With more than 130 nationalities residing in the U.A.E., you’ll find a wide variety of ethnic restaurants: Indian, Italian, French, Mexican, Middle Eastern — you name it.

Because liquor licenses are expensive and difficult to obtain, most restaurants that serve alcohol are found in hotels. Some of the largest hotels contain more than a dozen restaurants and function as social centers for residents.

During the holy month of Ramadan, observant Muslims abstain from food and drink during daylight hours, and non-Muslims are asked not to eat or drink in public. Most restaurants close during the day. The time of Ramadan varies according to the Islamic calendar.

Lebanese Flower is popular with locals and often crowded but worth the wait. Try the mezze or the grilled meats or fish served with freshly baked Arabian bread. The restaurant has multiple locations around town.

For local eats, Marroush is a homey and inexpensive Lebanese and Arabian spot known for its kebabs and shawarmas. Al Arish is popular with visitors for its buffet of Emirati dishes.

Looking for a gourmet option? Mezlai is the only five-star Emirati restaurant in the U.A.E., located in the Emirates Palace. You might order hammour mafrook (fish mashed with cream) as a starter and the Bedouin dish, lamb shoulder Medfoun, as a main.

Quest overlooks the city center from its perch on the 63rd floor of the Jumeirah Hotel at Etihad Towers off Corniche Road. The pan-Asian cuisine turned out by chef Benjamin Whatt earned him a best chef designation from What’s On magazine.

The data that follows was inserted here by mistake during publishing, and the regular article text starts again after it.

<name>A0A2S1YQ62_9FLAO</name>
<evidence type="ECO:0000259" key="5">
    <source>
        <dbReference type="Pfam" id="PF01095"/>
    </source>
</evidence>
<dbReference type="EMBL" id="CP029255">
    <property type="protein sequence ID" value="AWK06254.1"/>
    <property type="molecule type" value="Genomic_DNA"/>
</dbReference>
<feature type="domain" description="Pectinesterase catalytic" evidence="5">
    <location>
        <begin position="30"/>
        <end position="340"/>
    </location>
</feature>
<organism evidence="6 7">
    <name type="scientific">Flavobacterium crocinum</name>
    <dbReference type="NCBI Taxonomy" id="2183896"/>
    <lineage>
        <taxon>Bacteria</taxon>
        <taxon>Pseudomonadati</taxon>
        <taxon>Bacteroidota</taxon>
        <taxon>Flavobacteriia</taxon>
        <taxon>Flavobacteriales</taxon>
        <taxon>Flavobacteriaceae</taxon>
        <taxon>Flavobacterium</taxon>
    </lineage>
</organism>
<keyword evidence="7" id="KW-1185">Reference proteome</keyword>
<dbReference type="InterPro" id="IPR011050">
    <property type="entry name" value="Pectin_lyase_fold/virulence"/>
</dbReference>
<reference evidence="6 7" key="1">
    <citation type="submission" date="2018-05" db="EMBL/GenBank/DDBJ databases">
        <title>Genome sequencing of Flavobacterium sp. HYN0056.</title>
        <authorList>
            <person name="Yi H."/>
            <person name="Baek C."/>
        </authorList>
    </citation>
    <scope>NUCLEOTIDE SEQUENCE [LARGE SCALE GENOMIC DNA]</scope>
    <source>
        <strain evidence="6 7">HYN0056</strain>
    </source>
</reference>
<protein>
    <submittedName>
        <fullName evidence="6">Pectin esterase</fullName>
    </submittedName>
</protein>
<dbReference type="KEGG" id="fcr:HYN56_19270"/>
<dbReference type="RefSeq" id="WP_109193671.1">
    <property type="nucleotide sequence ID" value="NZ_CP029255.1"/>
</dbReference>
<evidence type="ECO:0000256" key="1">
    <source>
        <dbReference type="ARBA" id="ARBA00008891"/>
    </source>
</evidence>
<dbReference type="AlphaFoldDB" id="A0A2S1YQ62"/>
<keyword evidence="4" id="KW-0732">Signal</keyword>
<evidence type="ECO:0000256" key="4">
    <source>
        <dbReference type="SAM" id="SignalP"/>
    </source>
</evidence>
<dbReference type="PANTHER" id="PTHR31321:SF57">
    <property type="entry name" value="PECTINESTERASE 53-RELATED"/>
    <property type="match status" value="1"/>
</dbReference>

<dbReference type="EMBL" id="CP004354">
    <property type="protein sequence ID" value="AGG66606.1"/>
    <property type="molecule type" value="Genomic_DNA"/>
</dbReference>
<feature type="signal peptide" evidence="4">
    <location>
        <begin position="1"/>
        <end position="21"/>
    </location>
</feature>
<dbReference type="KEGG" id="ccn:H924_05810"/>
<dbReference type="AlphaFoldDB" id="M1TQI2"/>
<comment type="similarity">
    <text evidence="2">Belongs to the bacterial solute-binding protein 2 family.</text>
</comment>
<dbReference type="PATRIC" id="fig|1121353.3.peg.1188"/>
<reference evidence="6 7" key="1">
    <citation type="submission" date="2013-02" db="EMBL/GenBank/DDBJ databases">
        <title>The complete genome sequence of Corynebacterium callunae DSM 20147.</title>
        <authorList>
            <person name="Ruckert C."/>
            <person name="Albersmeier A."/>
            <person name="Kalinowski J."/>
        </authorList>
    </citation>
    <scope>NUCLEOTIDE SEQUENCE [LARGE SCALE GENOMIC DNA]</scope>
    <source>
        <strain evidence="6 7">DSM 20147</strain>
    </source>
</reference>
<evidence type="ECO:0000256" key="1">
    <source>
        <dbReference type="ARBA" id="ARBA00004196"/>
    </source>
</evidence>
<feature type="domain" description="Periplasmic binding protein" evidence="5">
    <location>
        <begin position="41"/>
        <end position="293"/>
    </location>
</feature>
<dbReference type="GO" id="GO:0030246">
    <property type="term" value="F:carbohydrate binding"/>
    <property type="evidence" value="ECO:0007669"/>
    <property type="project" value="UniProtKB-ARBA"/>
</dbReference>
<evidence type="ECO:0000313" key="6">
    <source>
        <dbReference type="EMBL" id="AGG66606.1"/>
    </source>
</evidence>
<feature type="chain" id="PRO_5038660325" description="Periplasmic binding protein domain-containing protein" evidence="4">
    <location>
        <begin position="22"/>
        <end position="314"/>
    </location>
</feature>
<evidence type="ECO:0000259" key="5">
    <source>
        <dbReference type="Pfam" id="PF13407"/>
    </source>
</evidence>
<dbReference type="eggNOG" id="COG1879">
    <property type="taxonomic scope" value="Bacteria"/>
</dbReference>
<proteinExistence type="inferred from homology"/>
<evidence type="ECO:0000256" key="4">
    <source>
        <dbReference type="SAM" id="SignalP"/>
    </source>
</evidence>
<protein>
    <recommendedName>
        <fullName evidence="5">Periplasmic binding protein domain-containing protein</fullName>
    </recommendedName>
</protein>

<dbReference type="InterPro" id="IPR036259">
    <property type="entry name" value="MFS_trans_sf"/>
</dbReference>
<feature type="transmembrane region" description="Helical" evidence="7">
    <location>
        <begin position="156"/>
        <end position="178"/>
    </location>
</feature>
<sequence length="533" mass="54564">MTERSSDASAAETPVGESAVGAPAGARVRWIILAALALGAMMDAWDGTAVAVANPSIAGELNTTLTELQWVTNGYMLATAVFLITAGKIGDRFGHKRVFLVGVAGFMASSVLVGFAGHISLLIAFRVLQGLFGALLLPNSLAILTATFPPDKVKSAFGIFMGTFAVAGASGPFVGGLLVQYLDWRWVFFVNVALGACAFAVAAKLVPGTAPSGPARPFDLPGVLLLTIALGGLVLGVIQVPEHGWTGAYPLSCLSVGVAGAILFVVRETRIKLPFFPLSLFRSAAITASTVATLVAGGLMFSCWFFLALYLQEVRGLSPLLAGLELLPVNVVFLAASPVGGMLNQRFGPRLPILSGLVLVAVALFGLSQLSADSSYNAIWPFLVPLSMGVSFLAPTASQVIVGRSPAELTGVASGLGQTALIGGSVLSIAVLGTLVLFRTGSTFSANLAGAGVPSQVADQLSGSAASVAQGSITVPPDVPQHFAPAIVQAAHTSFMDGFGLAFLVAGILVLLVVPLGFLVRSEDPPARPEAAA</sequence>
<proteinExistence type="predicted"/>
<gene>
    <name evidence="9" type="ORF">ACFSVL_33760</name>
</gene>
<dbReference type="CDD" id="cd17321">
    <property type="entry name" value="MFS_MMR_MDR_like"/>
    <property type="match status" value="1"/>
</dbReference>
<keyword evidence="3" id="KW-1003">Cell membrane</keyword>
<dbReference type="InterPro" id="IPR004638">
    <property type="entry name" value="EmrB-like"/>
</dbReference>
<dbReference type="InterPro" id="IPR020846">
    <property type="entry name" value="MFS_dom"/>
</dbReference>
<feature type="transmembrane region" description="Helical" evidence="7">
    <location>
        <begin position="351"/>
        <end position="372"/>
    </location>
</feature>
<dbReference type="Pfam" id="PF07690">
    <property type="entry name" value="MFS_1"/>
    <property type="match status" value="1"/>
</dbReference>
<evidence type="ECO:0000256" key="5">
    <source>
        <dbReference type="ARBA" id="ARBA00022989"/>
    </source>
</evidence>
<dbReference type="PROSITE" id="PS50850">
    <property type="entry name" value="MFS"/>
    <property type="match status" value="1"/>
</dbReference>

Li Beirut, also in the Jumeirah Hotel, is an upscale take on Lebanese cuisine. Time Out Abu Dhabi magazine gave it an award for best menu. Start with mezze or foie gras and progress to a fish, seafood or lamb main dish. For dessert, consider the delicious honey fudge. If the weather is pleasant, choose a table on the balcony.

Emirates Palace, a hotel and an attraction in its own right, features several restaurants inside its expansive walls. The busy Le Vendome Brasserie is especially good for lunch, particularly if you can snag a table on the terrace. Choose from a variety of dishes on the international buffet, but save room for Palace cake, a rich, double chocolate cake with flecks of gold in the icing.

Pearls and Caviar occupies a separate structure next to the main building of the Shangri-La Hotel. The menu marries Middle Eastern and Mediterranean cuisines and is especially known for its seafood and its Friday brunch. It is located in Bain Al Jessrain between the three bridges connecting Abu Dhabi city to the mainland.